The Buddhist Statues were introduced into China from ancient India along with Buddhism. At first they were dominated by the influence of Gandhara and the Western Regions; and gradually they began to be integrated with Chinese tradition, which gave rise to Buddhist statues featuring both regional style and the profundity of Chinese culture and art. From this point on, the making of Buddhist statues became an important signature of Chinese Buddhist art.
The collection of Buddhist statues at Aurora Museum features both Gandhara-style statues and statues with local cultural characteristics made during Northern Wei, Sui and Tang dynasties. A timeline demonstrating the different styles and aesthetics visions during the development of Buddhist statues making in China could be clearly perceived.
Born in 1963, Li Chen's artistic practice started from making traditional Buddhist statue. During the process, on the one hand he keeps studying classics of Confucianism, Taoism and Buddhism; and on the other hand, he manages to imbue contemporary perception into his practice, leading to a signature style that incorporates both eastern charisma and western sculptural language. Heavy and yet subtle, his work demonstrates the artist's concern of the current social situation and his reflection upon humanity.
The Beauty of Emptiness and Energy of Emptiness, two of his earlier series, Spiritual Journey through the Great Ether, one of his most signature series, and Forsaken Relic (from the Ethereal Cloud series), one of his latest works, are all put on show at the exhibition. From Water-Moon Avalokitesvara (1992) to Forsaken Relic (2018), a metamorphosis in Li's journey in the art world from traditional statue-making to contemporary sculptural practice could be perceived. Aurora's collection of Buddhist statues offer reference to interpret Li Chen's work. Collectively, they form a field of dialogue, giving out a sense of "symbiosis". Such "symbiosis" can be seen in two aspects: inheritance and innovation.
The making of Buddhist statue opened up Li Chen's journey in the world of art. The mastery of traditional skills and patters pushed him to ponder further upon the possibilities of statue making. If we make a comparison between Li Chen's work and those in Aurora's collection, we'd see that Li Chen has simplified the image of Buddhist statues. And in the meantime, he has also imbued the emotions of the mundane life into them. As a result, the statues he presents radiate classic charisma as well as a sense of contemporaneity. From Water-Moon Avalokitesvara, which gives outs a sense of elegance that reminds viewers of the style of Song Dynasty, to Nirvana and Amitayus, which feature plumpness, a signature of Tang Dynasty, and then to Maitreya and Amitābha, which highlights the unadorned style of the Six Dynasties, we'd see Li Chen's efforts to integrate traditional imagery with contemporary visual language. In nature, it shares something in similar with the research methodology Aurora Museum has consistently advocated and that places an emphasis on "material, technique, form and pattern".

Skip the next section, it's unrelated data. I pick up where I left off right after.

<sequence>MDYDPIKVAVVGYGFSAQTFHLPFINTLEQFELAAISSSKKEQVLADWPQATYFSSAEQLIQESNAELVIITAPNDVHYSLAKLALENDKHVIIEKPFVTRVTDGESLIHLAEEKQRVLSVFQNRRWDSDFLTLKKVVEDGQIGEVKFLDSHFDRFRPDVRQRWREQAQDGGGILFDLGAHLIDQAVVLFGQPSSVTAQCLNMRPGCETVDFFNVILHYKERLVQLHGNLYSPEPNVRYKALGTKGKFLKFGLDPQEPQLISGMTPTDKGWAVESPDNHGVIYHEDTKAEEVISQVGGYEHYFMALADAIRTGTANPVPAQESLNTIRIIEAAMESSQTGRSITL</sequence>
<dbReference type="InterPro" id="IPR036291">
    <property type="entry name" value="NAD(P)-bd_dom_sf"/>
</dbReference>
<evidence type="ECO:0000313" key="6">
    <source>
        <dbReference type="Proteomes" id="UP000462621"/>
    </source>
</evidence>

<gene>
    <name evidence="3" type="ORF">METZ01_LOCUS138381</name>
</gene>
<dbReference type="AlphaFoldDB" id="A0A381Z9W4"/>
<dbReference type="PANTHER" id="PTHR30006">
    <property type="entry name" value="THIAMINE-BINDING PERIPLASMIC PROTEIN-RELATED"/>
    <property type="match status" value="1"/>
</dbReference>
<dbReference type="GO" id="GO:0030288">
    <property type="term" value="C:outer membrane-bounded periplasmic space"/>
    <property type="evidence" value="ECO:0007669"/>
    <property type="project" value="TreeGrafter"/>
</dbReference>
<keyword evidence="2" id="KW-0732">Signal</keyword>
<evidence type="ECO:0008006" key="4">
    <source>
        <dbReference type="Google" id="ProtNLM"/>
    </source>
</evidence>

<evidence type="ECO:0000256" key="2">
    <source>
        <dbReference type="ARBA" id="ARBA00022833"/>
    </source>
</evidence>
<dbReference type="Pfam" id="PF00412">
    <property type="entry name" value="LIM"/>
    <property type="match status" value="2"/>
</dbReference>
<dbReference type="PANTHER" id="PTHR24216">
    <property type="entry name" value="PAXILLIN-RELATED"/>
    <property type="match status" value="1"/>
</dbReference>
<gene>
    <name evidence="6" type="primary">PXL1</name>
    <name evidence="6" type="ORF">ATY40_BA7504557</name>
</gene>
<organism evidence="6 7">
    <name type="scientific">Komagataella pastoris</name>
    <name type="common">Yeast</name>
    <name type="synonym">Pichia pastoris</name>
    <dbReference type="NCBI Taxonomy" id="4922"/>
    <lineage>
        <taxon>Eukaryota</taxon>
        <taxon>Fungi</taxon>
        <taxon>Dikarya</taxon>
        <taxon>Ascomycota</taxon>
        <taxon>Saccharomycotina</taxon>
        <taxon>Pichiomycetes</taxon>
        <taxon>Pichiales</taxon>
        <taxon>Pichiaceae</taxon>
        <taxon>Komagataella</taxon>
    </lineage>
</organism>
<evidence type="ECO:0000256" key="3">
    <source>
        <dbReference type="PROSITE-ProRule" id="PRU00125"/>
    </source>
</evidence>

Spiritual Journey through the Great Ether, one of Li Chen's signature works, is the first thing viewers would see when they step into the museum. And before they enter the museum, they'd already be intrigued by the smiling charm of Golden Rain, a large installation on view at the corridor connecting to the museum. Viewers seeing the exhibition of pottery figurines on the second floor, to their surprise, would encounter the brilliance radiated from Ephemeral Beauty at the end of the gallery. Following the instruction of Floating Heavenly Palace, on the third floor, in the gallery of jade ware, viewers would find some of Li Chen's latest works. And on the fourth and fifth floors, viewers would find Soothing Breezes Floating Clouds, Float to Sukhavati and Flickering Moonlight respectively. Last but not least, in the Buddhist statue gallery on the sixth floor, the ancient statutes form an ingenious backdrop to perceive the inheritance and metamorphosis of Li Chen's practice.
While the timeline of the exhibition is curated in a somewhat reverse manner, Spiritual Journey through the Great Ether play the role as a hub. Spiritual Journey through the Great Ether is an ongoing series that Li Chen started to work on in 2001. It demonstrates Li's efforts to draw inspiration from Confucianism, Taoism, Buddhism and classic poems and his vision and bravery to break through the confines of traditional statue making. Placed at the second to the sixth floors, Spiritual Journey through the Great Ether connects Li's latest work Ethereal Cloud and his earlier works The Beauty of Emptiness and Energy of Emptiness. With a somewhat stretched and elongated timeline, the evolution of Li's artistic style, life experience and vision could be seen more clearly.
Press release courtesy Asia Art Center.